One of the first Intel NUC (next unit of computing) mini PCs to feature completely discrete GPUs (and not MCMs of CPUs and GPUs), the "Crimson Canyon" NUC8i3CYSM and NUC8i3CYSN, are up for pre-order. The former is priced at USD $529, while the latter goes for $574. The two combine Intel's 10 nm Core i3-8121U "Cannon Lake" SoC with AMD Radeon 540 discrete GPU. Unlike the "Hades Canyon" NUC, which features an MCM with a powerful AMD Radeon Vega M GPU die and a quad-core "Kaby Lake" CPU die; the "Crimson Canyon" features its processor and GPU on separate packages. The Radeon 540 packs 512 stream processors, 32 TMUs, and 16 ROPs; with 2 GB of GDDR5 memory.

All that's differentiating the NUC8i3CYSM from the NUC8i3CYSN is memory. You get 4 GB of LPDDR4 memory with the former, and 8 GB of it with the latter. Both units come with a 2.5-inch 1 TB HDD pre-installed. You also get an M.2-2280 slot with PCIe 3.0 x4 wiring, and support for Optane caching. Intel Wireless-AC 9560 WLAN card handles wireless networking, while an i219-V handles wired. Connectivity includes four USB 3.0 type-A ports, one of which has high current; an SDXC card reader, CIR, two HDMI 2.0 outputs, and 7.1-channel HD audio. The NUC has certainly grown in size over the years. This one measures 117 mm x 112 mm x 52 mm (WxDxH). An external 90W power-brick adds to the bulk.

Chuwi Prepares Their HiGame Mini Gaming PC with Kaby Lake-G CPU

Chinese tablet and laptop manufacturer Chuwi is working on their HiGame mini gaming PC to rival Intel's latest Hades Canyon NUC. The Chuwi HiGame incorporates an Intel Core i5-8305G quad-core processor with AMD Radeon RX Vega M GL graphics, 8 GB of DDR4 memory, and a 128 GB SSD. Nevertheless, the HiGame has good upgradability. There are two SODIMM DDR4 memory slots, a M.2 PCIe x4 SSD slot, and a 2.5-inch SATA III drive bay onboard so consumers can potentially upgrade the memory to 32 GB and slap an ultra-fast M.2 PCIe SSD into this miniature monster. In terms of size, the HiGame measures 173 mm x 158 mm x 73 mm, which makes it just a tad shorter but fatter than the Hades Canyon NUC.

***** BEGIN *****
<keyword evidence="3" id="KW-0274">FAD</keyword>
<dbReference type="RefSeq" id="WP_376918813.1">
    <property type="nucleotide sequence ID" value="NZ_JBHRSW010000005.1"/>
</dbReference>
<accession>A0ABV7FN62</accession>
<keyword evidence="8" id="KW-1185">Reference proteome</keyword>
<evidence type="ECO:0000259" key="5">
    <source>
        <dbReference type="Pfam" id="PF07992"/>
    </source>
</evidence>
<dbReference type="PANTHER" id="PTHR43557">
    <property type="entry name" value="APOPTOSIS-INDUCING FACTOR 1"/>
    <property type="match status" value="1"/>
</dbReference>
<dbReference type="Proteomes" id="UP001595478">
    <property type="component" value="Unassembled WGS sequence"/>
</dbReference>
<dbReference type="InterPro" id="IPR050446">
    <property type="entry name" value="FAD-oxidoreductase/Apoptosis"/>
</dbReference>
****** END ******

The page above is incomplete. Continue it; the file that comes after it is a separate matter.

Unlike Intel's offering, Chuwi's HiGame maintains a more traditional PC look with a Thunderbolt 3 port and accompanying power button on the front. Connectivity won't be a problem on the HiGame as the mini-PC comes with a plethora of ports at the back. There are two HDMI 2.0 ports, two DisplayPorts, a Gigabit ethernet port, five USB 3.0 Type-A ports, a microphone jack, and a headphone jack. While not visible to the naked eye, the Chuwi HiGame also features 802.11ac WiFi and Bluetooth 4.2. Chuwi hasn't announced the pricing for the HiGame yet. However, the Chinese giant plans to launch their Indiegogo crowdfunding campaign for the HiGame by the end of April. So keep an eye out for it.

Intel "Hades Canyon" NUC Motherboard Pictured

Intel launched its "Hades Canyon" NUC way back in January 2018, but in the run up to its availability slated for Spring (very soon); the company shared a picture of its motherboard. The non-rectangular board is curved to the shape of the chassis, and is designed to utilize every square cm of precious PCB real-estate. The board has components soldered on both sides. The top side has the various slots (memory and M.2), ports, and headers; while the bottom side has the main Core i7-8709G MCM, the chipset, and some VRM components powering the two. Intel made sure some of the rear I/O ports utilize cutouts in the PCB, so they don't add a precious few millimeters. The NUC's main cooling system, inspired by gaming notebooks, takes up most of the bottom side of the chassis, making contact with the MCM, the PCH, and VRM.